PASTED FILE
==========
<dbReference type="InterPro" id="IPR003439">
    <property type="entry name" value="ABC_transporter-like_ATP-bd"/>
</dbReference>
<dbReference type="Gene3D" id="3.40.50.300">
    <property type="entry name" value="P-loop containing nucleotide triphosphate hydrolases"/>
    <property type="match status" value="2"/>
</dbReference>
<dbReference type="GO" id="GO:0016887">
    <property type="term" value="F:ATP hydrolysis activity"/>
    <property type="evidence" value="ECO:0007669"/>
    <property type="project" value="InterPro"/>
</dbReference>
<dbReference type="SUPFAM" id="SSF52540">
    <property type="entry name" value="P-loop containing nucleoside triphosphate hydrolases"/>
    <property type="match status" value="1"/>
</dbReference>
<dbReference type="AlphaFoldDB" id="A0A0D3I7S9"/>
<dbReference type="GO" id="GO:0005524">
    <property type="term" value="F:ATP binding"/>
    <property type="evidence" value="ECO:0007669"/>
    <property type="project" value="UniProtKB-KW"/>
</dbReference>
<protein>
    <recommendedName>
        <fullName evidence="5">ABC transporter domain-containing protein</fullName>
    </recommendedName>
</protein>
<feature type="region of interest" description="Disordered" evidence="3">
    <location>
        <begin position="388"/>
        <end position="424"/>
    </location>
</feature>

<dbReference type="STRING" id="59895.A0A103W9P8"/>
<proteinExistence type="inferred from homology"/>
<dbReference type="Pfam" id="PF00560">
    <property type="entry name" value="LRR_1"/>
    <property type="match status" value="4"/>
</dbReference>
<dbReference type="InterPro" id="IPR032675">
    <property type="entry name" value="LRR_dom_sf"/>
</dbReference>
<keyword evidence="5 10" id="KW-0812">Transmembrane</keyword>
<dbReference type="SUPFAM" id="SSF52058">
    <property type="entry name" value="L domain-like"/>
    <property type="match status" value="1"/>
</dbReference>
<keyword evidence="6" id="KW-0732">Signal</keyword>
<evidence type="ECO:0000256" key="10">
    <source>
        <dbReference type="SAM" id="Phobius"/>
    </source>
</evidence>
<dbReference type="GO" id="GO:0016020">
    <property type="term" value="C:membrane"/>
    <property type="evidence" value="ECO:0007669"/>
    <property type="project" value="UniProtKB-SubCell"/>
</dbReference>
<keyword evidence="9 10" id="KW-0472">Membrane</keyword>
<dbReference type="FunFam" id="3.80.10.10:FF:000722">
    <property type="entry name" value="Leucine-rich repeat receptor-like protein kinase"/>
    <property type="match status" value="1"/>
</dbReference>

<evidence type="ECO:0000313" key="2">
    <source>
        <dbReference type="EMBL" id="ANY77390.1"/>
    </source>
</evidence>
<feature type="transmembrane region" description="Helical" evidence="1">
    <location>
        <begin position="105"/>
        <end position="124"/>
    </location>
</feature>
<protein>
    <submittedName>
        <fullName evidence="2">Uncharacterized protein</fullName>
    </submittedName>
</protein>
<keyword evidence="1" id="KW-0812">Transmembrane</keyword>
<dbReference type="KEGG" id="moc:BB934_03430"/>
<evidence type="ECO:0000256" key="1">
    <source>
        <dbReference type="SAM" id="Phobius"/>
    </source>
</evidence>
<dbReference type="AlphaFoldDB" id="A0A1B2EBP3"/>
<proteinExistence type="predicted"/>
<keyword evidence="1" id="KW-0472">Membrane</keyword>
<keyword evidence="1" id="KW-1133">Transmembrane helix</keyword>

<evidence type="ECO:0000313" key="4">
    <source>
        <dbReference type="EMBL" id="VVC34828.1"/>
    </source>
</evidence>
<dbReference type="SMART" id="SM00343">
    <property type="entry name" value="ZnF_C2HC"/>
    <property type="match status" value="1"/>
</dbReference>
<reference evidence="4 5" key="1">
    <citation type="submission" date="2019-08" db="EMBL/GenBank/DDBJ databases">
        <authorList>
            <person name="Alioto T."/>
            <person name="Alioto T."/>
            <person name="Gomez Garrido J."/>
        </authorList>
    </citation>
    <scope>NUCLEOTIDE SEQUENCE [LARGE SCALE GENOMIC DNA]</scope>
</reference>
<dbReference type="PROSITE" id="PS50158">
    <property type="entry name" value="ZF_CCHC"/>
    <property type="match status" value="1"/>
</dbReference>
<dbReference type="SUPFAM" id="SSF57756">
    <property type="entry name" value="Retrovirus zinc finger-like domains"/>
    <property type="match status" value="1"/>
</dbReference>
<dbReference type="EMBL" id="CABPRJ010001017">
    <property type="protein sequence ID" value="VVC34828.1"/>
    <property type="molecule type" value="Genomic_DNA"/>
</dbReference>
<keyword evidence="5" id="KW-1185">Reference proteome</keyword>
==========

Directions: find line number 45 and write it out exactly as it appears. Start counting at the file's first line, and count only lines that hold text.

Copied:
    <property type="entry name" value="L domain-like"/>